When you are ready, place your hands around the dish or cup. Who washed you when you were small? Whose hands used to hold the cup? Remember them, and thank them. When you are ready, pour the water over your hands. The legacies are ours and so is our ability to wash away that which we choose not to keep, and to hold in our hands that which is precious and holy and helpful to us.
A kabbalistic story attributed to the 13th-century Jewish mystic Isaac of Akko:
A lover of wisdom came to one who secluded himself in meditation and asked to be accepted as one of them. The master of meditation replied, “My son, may you be blessed from heaven, for your intention is good. But let me know: Have you attained equanimity or not?”
He responded, “Master, clarify your words.”
He explained, “My son, if one person honors you and another humiliates you, are the two equal in your eyes or not?”
He answered, “By the life of your soul, my master! I do feel pleasure and satisfaction from the one who honors me and pain from the one who humiliates me—but I am not vengeful nor do I bear a grudge.”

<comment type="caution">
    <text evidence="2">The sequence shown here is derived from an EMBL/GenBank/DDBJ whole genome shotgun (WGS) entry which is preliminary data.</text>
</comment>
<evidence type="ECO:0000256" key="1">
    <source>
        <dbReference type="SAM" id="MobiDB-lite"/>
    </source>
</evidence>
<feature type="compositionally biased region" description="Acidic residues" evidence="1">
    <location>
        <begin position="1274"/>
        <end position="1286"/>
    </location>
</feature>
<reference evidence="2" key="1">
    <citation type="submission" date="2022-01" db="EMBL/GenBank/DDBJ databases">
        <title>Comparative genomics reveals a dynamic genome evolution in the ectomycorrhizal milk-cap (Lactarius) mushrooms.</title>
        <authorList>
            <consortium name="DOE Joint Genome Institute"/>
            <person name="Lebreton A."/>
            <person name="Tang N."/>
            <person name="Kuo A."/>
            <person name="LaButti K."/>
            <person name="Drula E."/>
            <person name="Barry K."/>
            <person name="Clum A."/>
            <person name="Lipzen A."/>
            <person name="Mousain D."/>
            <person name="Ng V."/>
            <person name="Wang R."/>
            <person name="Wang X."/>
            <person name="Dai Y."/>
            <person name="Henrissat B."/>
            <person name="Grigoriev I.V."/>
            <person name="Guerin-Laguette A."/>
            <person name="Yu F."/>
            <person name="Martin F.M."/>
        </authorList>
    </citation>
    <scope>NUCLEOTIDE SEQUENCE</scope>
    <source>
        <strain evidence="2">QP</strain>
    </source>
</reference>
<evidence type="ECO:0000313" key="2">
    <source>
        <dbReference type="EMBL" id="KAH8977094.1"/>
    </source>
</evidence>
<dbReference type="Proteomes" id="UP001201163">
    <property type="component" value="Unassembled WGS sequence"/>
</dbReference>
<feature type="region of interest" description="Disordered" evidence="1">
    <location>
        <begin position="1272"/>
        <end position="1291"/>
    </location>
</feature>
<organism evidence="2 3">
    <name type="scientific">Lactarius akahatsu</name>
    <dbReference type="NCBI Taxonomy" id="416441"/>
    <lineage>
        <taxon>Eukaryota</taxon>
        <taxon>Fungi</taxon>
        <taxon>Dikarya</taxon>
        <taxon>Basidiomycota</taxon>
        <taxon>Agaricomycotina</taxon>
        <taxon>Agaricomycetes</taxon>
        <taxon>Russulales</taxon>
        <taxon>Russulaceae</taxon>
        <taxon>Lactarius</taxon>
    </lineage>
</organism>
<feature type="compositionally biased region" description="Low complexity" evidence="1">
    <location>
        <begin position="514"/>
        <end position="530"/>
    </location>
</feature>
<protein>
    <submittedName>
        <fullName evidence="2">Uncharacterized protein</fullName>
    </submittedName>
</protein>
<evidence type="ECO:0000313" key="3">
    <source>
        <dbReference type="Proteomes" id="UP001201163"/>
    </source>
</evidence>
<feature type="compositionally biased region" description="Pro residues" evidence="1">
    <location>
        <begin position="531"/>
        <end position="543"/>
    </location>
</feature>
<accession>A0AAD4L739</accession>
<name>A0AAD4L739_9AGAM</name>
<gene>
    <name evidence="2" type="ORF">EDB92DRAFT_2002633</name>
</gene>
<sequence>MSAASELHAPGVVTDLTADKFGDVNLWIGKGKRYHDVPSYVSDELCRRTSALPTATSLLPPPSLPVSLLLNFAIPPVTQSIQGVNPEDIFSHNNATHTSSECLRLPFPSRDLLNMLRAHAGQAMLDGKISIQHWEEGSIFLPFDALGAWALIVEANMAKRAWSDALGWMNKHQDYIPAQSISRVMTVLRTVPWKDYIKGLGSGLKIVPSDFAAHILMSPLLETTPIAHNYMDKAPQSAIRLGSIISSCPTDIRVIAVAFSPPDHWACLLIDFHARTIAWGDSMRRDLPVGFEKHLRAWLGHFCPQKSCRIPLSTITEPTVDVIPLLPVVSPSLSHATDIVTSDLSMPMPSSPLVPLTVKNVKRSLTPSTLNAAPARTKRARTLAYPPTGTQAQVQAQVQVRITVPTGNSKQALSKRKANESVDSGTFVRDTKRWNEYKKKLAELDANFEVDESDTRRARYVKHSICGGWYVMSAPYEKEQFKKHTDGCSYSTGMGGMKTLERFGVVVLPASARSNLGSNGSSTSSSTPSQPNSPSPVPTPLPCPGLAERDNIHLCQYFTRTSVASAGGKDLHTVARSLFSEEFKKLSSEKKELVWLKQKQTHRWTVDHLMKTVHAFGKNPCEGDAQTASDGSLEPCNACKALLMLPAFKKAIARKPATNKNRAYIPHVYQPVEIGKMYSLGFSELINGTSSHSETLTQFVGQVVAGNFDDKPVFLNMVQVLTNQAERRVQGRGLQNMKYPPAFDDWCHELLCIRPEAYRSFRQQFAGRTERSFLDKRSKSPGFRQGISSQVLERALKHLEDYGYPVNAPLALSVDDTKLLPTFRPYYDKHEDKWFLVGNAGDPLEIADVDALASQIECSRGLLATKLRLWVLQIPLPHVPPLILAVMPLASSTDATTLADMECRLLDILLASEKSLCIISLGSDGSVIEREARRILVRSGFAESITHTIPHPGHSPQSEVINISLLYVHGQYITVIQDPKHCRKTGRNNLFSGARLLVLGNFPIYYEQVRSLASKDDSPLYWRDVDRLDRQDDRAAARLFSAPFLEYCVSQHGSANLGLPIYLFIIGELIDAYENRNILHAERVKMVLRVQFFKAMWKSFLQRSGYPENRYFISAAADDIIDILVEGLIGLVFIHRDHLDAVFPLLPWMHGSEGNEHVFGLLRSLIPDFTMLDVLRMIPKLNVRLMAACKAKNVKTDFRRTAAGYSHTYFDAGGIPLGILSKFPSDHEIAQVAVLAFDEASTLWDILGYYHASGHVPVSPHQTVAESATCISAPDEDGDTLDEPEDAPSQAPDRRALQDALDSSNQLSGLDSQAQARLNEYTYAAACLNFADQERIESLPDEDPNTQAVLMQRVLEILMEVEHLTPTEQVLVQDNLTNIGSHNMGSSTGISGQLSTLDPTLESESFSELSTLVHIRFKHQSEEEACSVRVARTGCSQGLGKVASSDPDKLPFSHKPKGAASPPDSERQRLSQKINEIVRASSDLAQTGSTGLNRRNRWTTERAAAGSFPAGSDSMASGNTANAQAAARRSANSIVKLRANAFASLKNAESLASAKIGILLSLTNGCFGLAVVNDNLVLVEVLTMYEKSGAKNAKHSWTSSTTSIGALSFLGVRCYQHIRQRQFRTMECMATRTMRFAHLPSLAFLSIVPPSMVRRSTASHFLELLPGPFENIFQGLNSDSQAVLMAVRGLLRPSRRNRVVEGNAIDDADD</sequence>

The master said, “My son, go away in peace. For as long as you have not attained equanimity and still feel humiliation from something done to you, you are not ready for your thought to be linked on high. You are not ready to come and seclude yourself in meditation. But go and humble your heart further, genuinely, until you attain equanimity. Then you can experience aloneness.”
How do we find equanimity? How do we manage to step out of the stories and the emotional entanglement of life…especially when we’re not alone? How do we balance the need to “experience aloneness” (the Hebrew translation is hitbodedut, a certain type of Jewish meditation/prayer) with that other prime value of living in community with others?